I have been doing the “Hello Project” over the past 3 weeks and there is a lot I have learned from this project. It was the most interesting thing that I’v done on this coarse so far as it involved a lot of practical work. The main lesson that I took out of this project was that the pre-production planning is key. If everything is planned correctly, then when is comes to filming it, it should all go fairly smoothly. Although I managed to plan it well, I left the planning a bit too late and I ended up realizing how difficult it was. The end goal was to create a short film that would immerse the viewer in the story. This meant trying to keep the camera shot changes as smooth as possible so they sort of flowed into each other keeping the viewer as focused on the characters and story line as much as possible. I think although I made a few mistakes especially towards the end of the short film with not enough camera angles I think I managed to achieve my objective. I will try to learn as much from my mistakes as possible so that next time, I will be able to make a better clip.

Feedback – Bill Price

I posted the video on my Facebook page and asked for feedback on it and I received some rely helpful feedback from Bill Price. This is the first feedback I have got from my social media accounts (for more info about this go to goo.gl/0lzkLk). This is the facebookpst I put on my page.


This is Bills feedback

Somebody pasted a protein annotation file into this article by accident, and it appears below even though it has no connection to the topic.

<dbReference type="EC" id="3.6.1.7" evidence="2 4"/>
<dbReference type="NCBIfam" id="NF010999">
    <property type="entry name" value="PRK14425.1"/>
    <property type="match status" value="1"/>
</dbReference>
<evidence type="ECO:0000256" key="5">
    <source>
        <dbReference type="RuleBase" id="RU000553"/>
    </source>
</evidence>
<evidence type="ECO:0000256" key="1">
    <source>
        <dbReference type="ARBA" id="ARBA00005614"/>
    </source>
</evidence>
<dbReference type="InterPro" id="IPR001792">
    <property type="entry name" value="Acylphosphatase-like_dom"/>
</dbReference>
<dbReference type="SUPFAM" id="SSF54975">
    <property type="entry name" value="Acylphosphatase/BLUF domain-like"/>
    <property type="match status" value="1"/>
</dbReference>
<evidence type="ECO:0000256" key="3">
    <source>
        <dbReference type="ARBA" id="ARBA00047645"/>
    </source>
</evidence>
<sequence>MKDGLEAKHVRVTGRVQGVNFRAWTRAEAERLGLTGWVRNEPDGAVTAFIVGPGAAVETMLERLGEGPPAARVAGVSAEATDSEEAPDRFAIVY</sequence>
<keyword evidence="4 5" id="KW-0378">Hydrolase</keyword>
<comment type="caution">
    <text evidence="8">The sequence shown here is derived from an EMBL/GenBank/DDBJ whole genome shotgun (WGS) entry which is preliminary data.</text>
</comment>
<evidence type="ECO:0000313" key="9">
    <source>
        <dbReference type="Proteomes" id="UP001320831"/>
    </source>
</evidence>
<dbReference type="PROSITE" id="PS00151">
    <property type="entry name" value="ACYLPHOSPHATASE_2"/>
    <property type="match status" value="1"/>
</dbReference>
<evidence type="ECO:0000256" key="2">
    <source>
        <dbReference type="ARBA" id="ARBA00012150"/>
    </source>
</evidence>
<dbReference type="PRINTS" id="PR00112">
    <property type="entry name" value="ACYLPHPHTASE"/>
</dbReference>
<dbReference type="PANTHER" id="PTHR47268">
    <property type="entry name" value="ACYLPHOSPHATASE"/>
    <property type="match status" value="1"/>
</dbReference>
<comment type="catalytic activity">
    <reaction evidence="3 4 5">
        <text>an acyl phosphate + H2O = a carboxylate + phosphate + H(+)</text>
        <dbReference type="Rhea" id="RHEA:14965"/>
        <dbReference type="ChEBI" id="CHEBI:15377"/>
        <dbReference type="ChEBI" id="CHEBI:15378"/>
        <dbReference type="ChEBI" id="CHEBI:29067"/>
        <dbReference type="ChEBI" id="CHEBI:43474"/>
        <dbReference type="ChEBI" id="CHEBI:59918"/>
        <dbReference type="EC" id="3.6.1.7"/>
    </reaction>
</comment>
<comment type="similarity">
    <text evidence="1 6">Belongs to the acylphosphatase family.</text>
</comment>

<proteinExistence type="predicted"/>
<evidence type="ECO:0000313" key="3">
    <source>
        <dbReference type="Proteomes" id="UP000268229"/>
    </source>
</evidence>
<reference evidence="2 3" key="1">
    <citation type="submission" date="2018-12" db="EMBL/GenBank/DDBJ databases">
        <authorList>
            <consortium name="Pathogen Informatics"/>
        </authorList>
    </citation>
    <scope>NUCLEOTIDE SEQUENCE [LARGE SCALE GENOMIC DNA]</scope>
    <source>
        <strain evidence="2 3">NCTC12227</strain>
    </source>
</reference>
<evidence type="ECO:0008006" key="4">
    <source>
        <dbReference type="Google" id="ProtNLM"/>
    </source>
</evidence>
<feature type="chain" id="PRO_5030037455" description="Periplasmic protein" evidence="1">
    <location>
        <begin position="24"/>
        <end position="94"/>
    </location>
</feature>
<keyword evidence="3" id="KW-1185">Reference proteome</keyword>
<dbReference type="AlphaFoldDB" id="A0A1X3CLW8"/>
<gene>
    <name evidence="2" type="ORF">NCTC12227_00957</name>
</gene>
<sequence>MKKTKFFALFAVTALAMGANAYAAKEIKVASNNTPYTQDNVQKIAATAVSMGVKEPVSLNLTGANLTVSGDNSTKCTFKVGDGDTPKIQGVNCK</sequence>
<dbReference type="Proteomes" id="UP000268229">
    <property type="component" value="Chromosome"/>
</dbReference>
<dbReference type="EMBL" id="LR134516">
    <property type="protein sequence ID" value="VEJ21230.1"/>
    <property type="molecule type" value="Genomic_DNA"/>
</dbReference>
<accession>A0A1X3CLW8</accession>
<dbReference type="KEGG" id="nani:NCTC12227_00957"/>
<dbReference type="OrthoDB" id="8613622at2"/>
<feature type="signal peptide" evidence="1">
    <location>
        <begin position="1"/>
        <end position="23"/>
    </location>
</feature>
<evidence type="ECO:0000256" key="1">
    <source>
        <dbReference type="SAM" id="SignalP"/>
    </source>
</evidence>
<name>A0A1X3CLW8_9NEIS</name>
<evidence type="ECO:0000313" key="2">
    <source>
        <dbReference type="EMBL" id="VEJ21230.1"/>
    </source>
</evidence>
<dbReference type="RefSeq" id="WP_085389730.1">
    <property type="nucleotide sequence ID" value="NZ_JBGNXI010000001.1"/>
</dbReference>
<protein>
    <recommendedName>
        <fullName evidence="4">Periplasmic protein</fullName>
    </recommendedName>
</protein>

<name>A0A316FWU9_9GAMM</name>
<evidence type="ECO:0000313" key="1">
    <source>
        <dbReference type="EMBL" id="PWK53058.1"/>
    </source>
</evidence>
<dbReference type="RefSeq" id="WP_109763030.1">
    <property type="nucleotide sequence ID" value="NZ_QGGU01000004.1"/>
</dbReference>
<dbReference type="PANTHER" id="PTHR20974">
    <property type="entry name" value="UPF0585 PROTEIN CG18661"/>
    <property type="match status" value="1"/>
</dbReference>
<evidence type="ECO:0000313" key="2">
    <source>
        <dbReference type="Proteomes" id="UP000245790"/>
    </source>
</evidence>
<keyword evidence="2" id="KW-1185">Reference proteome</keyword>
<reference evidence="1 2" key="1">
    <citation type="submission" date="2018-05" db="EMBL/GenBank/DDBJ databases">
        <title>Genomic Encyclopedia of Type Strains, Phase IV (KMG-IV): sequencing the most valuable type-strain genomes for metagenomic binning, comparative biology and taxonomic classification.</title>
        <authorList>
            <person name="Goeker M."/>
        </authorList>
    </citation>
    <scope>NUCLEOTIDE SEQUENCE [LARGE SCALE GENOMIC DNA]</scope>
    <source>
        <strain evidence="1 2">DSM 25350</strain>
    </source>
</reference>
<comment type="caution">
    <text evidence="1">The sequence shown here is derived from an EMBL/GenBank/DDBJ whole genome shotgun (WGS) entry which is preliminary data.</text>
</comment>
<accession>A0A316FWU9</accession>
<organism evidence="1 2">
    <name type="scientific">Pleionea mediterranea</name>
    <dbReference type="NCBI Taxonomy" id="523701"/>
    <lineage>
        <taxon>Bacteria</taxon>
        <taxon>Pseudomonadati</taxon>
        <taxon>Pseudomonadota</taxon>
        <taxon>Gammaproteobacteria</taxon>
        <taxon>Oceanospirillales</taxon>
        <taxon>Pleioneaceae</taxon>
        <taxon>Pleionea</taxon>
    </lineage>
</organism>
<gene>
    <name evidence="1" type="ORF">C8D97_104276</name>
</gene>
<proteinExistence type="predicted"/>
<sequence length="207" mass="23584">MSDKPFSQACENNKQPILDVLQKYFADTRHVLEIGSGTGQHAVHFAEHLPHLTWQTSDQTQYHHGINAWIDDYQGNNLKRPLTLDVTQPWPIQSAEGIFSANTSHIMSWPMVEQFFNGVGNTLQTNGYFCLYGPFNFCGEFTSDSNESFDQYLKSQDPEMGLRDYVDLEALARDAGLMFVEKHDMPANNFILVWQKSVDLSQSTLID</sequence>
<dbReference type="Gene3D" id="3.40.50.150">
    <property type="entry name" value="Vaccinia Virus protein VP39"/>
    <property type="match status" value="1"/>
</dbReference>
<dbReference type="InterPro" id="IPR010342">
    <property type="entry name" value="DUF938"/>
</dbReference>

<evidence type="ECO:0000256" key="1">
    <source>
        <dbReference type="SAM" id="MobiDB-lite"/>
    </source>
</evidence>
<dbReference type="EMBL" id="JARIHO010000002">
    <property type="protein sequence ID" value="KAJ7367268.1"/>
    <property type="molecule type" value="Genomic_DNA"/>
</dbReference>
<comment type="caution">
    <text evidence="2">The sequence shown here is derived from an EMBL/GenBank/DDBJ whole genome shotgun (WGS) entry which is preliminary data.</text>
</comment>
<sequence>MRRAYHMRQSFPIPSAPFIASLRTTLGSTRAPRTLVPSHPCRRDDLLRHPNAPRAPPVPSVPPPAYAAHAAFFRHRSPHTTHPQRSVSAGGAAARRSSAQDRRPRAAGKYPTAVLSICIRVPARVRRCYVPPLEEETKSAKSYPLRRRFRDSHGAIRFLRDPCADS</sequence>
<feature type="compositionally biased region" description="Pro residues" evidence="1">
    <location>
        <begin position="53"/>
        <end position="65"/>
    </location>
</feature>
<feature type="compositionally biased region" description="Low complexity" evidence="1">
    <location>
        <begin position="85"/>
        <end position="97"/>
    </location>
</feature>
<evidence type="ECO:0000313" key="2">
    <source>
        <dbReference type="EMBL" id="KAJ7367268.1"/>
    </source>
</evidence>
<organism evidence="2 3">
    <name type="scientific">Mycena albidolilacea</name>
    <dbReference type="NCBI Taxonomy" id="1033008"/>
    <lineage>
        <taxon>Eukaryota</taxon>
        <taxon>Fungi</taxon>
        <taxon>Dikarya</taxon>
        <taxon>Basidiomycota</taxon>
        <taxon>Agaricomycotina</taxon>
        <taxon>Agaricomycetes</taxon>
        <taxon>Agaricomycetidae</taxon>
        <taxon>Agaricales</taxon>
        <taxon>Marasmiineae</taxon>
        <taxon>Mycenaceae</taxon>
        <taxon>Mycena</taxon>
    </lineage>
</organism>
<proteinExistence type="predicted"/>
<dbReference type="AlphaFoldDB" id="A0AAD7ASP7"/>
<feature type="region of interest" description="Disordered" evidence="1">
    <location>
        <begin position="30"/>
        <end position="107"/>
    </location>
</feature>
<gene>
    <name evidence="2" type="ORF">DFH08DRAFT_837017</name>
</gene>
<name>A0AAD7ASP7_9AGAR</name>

Using this feedback I will try to put actions in place to improve for next time. Bill made some good points about how the female character wouldn’t of been apologetic and how she probably would have looked up in the woods scene. In order to make sure this doesn’t happen next time I will do more planning before hand so I could avoid the things like the wood scene by making sure the the actors were far enough away that the female character couldn’t of know the male character was there. When filming on location there is lots you have to think about and it is easy to not pay enough attention to what is going on in front of the camera because you are thinking about things such as camera angles and background sound. This is why I think in order to make sure this doesn’t happen again it should be thought through thoroughly in pre-production. Along with bringing a storyboard on set I could also bring a list of notes to remind me of certain things like to make sure they are far enough apart to not notice each other. The effect I was trying to create using Semiology looked liked it worked well as Bill thought the black and white scenes “engaged the emotion of sadness visually”. It was also mentioned that the music ruined the emotion of relief and looking at it again I can see what he means. As it was meant to be a complete twist with a very different change of mood it was ruined by the early “happy” music. I realized that it would have left the viewer confused as they are hearing “happy” music when what they are seeing is still sad. This was my attempt at a “J Cut” but I have now found out that “J Cuts” do not work when hey are used in a tonality change or twist as it confuses the viewer. Looking back on it I also think the scene of the guy packing his bag could have been replace by another more purposeful scene . The scene of him packing his bag was meant to separate the two “Hello” scenes in order to make the audience think that time had gone past. While it met its purpose in separating the two “Hello” scenes it added nothing to the plot and it might confuse some people to why it is in there at all. Next time if I ever need to add a cutaway scene to show the passing of time I will make use of that scene and make sure it added to the plot.